Parties Not on Same Page Regarding New Felony Charge against Accused

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By Daniella Dueñas

WOODLAND, CA – “It doesn’t sound like the parties are on the same page yet,” Judge Peter M. Williams stated in Yolo County Superior Court Monday, as both parties deliberated what should be done regarding the case of Marcus Daniel Tafoya.

The parties could not seem to agree on an appropriate response regarding a new, open felony the accused had not pled to.

Tafoya was in court, awaiting his hearing with Attorney Ava D. Landers, stepping in for lead attorney James Granucci. His hearing was a review of the three felonies he allegedly committed, including receiving stolen property, theft and unauthorized use of vehicle, and possession of controlled substance.

“All right,” began Judge Williams, “I show three different cases on for sentencing… all terms of probation.”

Deputy District Attorney Caryn Warren interjected, explaining, “No, your Honor. Case 1682 is still set for pre-hearing conference.” At this point, there appeared to be some confusion in the court about the status of this felony.

DDA Warren emphasized that if Tafoya did not accept AIC (Addiction Intervention Court), she wanted to set this felony charge for preliminary hearing.

“The sentencing is just for three cases. I don’t know about the fourth case. Are we not ready to do the sentencing on these then?” questioned Judge Williams.

“I thought we were,” said Attorney Landers. “But I wasn’t aware of the other case. And so I don’t have instructions from Mr. Granucci on the case. We were prepared to move on to sentencing for the three cases if the district attorney isn’t willing to put him on probation in that case. He’s time served on the other three cases, actually more than time served.”

The issue was that, although Tafoya did serve time, he still did not complete AIC or mental health court (MHC) and therefore that portion of the case was unresolved.

DDA Warren spoke up, explaining, “We were set for him to go into a DHA status and go onto AIC last week in Department 11. We wanted to see today if he could get into mental health court. If he doesn’t want to do AIC, I still have an open felony that he has not plead to that I would like set for preliminary hearing and that I would ask he not be released on that case.”

However, it seemed that there was still more to resolve. The question of whether or not Tafoya wanted to do AIC or get into MHC had not been answered. “There’s a couple things going on here,” stated Judge Williams, whether he wants to get in and whether or not he’s been evaluated yet.”

According to Attorney Landers, they did look into switching and Tafoya was in AIC. The AIC team, though, believed it would be more appropriate for the accused to remain in AIC and go back to Walter’s House. The issue is that the accused does not want to return to Walter’s House.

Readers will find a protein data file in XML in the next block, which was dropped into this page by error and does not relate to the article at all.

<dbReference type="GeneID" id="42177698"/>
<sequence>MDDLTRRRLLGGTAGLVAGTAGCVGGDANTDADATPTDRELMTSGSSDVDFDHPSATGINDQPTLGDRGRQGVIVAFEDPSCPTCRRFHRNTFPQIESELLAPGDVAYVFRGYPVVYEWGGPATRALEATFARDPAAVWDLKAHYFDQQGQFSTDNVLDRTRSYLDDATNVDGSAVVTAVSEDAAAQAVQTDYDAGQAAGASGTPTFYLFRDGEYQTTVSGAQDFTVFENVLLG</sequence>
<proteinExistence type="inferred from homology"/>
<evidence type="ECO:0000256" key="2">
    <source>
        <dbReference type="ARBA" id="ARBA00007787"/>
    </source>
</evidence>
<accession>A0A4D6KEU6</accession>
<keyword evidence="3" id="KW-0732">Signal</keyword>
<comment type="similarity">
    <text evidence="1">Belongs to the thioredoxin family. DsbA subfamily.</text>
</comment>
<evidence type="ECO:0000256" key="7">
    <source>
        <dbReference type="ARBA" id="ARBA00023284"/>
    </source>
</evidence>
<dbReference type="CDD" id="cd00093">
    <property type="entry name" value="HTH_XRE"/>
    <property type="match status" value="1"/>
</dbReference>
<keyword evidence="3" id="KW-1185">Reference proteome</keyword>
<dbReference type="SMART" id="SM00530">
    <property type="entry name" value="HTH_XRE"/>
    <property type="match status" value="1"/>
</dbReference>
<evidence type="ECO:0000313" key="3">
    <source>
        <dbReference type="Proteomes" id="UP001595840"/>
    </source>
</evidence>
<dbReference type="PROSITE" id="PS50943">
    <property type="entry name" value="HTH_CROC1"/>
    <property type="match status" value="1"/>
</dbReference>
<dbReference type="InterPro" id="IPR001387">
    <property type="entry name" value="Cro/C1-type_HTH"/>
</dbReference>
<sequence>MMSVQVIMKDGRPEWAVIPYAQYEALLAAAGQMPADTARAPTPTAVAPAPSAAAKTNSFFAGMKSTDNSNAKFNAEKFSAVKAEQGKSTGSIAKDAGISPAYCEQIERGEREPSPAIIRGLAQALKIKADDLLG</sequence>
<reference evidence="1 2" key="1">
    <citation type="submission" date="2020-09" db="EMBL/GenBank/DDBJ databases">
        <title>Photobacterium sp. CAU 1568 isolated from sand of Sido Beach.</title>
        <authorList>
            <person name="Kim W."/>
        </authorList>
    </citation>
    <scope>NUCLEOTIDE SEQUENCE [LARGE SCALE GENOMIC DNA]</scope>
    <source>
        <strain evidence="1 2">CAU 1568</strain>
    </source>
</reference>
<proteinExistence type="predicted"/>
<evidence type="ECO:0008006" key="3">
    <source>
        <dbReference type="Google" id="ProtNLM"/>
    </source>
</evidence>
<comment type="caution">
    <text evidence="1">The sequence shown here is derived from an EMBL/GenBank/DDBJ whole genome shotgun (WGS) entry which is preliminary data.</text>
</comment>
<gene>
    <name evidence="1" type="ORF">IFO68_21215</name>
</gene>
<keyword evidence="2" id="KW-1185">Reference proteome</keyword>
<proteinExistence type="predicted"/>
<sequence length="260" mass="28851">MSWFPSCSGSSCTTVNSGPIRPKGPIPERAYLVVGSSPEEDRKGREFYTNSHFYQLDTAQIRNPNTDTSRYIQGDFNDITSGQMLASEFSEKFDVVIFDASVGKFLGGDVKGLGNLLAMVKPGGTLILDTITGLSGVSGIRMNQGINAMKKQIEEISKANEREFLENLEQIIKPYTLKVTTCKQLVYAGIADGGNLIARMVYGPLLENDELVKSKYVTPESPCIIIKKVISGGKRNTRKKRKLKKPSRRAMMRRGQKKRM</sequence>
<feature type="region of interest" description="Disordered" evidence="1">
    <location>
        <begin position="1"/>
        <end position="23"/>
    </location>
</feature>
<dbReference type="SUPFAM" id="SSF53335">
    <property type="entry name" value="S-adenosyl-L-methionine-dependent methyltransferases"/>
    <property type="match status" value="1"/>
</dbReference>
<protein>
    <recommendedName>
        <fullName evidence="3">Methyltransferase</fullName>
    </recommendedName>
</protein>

The defense did not realize that there was an outstanding felony that had no plea, noting, “I think Mr. Granucci may have forgotten about the other felony, I’m not sure. But at that point, he just wanted to be sentenced. Unless Ms. Warren is willing to give him probation with all of his extra credits that’s got, built up over the last month.”

“What do you wanna do Ms. Warren?” questioned Judge Williams.

“If he’s not gonna accept AIC, I am not offering probation. I understand that probation recommended probation on the three other cases, but he picked up a new felony, and that case was not taken into consideration by probation,” established Warren. She remained firm on her opinion of the case.

“It doesn’t sound like the parties are on the same page yet,” Judge Williams concluded.

Landers spoke up again, to make a case for her client’s probation. “He’s already got over 30 days” in custody. “I’m asking the court to consider SOR [supervised OR]. Mr. Tafoya has had two separate day 24 hour passes for family. Two deaths in his family recently. He followed exactly what Judge Fall said and instructed.”

Before more deliberation from the attorneys, Judge Williams asked for Probation Officer Denoix’s opinion on the case.

“Your Honor, regarding SOR, I offered the sentencing report on Mr. Tafoya. I did see he had compliance with temporary releases. However, that’s not to say there’s no concern about strictly just releasing him with no services. I would say SOR coupled with some sort of treatment… but I’d defer to a DA.”

Despite what Landers stated, prosecutor Warren remained firm in her conviction. She emphasized that, despite his progress, he recently had committed that new felony. “Now he’s just saying he wants to do probation. There should be a prison term,” Warren argued.

Judge Williams settled this by setting the next hearing for Oct. 3, for further sentencing and a preliminary hearing regarding the new case.

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About The Author

Daniella Dueñas is a recent graduate from the University of California, Davis. She double-majored in Political Science and Sociology, with an emphasis on law and society. Her interest is primarily in immigration law, however, she is also interested in criminal law and justice. Daniella plans to attend law school in the future, but is working towards getting a certificate from an ABA-approved paralegal program.

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